More recently, there have been some feeble glimmers of hope, yet these have been tempered by murky facts and unclear intentions. Iran’s new President, Hassan Rouhani, has taken a surprisingly conciliatory line, ending a three decade freeze on direct interaction with the US through his September phone call with President Obama. In his speech at the UN, he stressed Iran’s desire for peace with the international community and offered increased transparency in order to eliminate “reasonable concerns about Iran’s peaceful nuclear program” and said that his country “is prepared to engage immediately in time-bound and result-oriented talks to build mutual confidence and the removal of mutual uncertainties with full transparency.” If taken at face value, such statements mark a critical turning point for the better in regional politics and seem to signal a crucial step towards reducing tensions. However, in the world of politics, little is as simple as it seems and not everyone has a rosy take on Iran’s overtures. According to Israeli Prime Minister Netanyahu, “the facts are that Iran’s savage record flatly contradicts Rouhani’s soothing rhetoric.” He added that “[i]f Israel is forced to stand alone, Israel will stand alone.” In a similar vein, a recent Foreign Affairs article warned that “Rouhani is no reformer. He is a man of the system, which is why he was allowed to run in the first place.”  The confusing mire of claims and counterclaims surrounding the Iranian nuclear question has become the norm for most major international issues. Understanding the news and drawing conclusions from it has become less about cutting to the quick and more about wading towards the least unstable ground.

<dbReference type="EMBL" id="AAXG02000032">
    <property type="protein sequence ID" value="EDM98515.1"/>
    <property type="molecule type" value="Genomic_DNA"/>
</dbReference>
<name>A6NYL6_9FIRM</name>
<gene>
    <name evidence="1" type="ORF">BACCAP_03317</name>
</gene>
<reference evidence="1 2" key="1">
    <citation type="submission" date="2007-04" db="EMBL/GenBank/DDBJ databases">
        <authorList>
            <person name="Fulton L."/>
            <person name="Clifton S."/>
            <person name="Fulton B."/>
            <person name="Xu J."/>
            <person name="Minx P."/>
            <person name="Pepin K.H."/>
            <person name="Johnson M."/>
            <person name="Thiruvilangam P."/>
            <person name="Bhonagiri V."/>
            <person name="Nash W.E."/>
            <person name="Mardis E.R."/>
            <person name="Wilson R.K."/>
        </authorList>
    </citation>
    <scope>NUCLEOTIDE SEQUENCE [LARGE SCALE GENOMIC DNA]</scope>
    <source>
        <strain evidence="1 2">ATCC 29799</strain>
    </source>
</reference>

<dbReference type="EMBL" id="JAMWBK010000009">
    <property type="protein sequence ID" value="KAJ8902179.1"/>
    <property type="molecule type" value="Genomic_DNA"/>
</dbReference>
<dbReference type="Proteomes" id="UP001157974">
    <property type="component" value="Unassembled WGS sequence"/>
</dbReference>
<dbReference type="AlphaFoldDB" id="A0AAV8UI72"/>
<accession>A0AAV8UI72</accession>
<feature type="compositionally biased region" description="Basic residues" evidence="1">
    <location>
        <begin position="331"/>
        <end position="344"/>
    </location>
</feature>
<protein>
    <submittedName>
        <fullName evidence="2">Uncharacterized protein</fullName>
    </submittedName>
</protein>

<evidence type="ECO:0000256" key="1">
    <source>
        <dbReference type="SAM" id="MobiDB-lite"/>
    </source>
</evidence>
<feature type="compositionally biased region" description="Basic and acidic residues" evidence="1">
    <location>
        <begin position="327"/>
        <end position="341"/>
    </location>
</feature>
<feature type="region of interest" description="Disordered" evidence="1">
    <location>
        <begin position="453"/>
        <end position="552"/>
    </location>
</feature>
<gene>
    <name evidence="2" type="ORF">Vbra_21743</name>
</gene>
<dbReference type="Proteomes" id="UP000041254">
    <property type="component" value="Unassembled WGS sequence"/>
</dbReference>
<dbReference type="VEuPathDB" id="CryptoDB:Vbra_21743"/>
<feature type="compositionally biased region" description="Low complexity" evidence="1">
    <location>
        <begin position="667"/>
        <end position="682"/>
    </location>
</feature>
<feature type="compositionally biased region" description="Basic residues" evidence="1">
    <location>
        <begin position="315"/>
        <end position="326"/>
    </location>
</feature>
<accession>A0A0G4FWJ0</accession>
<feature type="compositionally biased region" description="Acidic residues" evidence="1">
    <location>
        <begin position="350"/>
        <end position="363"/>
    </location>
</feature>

It is in this foggy atmosphere of uncertainty and looming threats that my generation must find its feet. I hope to one day pursue a career as a policymaker in international security and promote peace by working to contain nuclear proliferation and to reduce international tensions. At the moment though, I am mostly limited to excelling in my studies and dreaming about the future. But what kind of future will it be? With the advances of technology the stakes have gotten progressively higher. Weapons have gotten more deadly and our growing dependence on complex equipment has brought with it new vulnerabilities – my world is one where enemies armed with hacking skills are quickly becoming just as dangerous, if not more so, than those armed with bombs. I hope that tomorrow will bring with it a new era of peace and worry that I am experiencing the prologue to an age of widening conflict and increasing bloodshed. In these delicate times, miscalculations by international policymakers will have major repercussions for decades to come. What they decide now will determine how I will spend my adult life. In the next thirty years, will international security be defined by closing rifts, preventing backslides, and blocking radicalism, or will it instead be characterized by putting out fires, minimizing damage, and trying to restart the peace process? Most likely it will fall somewhere in between those two extremes, but it is up to policymakers today to decide which way it leans.